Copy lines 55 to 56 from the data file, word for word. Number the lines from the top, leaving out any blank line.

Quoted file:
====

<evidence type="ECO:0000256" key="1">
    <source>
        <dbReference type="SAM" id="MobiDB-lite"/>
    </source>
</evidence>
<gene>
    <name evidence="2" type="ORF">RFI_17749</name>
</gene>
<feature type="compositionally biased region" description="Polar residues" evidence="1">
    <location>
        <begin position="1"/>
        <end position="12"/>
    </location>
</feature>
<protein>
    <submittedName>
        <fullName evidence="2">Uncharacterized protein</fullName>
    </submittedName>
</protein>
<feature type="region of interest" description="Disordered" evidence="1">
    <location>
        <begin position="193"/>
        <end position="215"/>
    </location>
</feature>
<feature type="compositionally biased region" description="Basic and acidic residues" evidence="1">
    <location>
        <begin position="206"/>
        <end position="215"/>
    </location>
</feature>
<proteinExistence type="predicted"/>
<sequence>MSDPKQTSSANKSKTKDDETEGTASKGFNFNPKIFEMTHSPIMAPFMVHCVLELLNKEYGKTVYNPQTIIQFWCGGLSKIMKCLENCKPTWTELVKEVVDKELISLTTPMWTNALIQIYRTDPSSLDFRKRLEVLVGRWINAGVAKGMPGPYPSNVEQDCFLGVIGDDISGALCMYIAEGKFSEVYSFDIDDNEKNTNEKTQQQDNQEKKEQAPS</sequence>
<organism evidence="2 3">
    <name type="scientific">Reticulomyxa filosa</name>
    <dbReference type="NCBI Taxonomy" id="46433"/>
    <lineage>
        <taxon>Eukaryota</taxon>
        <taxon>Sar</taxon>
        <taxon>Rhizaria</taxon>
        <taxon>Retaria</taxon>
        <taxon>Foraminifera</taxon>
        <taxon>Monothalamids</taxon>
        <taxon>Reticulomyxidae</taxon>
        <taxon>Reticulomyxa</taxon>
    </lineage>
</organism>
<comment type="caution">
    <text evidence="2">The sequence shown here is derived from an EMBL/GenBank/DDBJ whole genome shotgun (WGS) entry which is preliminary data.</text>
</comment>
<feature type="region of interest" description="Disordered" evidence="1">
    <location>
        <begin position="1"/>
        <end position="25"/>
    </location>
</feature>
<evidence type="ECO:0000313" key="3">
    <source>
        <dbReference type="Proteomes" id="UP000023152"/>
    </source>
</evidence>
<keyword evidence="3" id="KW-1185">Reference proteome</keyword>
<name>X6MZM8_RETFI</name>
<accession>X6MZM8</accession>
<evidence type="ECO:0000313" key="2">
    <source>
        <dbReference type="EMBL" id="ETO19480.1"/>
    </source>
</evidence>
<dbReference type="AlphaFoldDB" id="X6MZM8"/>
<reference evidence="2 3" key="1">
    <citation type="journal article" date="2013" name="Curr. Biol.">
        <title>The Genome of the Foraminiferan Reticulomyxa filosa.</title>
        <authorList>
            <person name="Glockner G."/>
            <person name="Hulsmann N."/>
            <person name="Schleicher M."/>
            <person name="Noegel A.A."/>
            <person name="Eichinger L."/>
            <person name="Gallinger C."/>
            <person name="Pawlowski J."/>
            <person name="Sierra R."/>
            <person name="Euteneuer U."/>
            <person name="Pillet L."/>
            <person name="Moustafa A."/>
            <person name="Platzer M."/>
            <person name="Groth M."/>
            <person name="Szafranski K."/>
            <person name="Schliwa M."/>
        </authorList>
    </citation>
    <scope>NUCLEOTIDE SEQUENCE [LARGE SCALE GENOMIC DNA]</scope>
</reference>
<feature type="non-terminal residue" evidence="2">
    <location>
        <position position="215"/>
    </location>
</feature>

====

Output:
    </location>
</feature>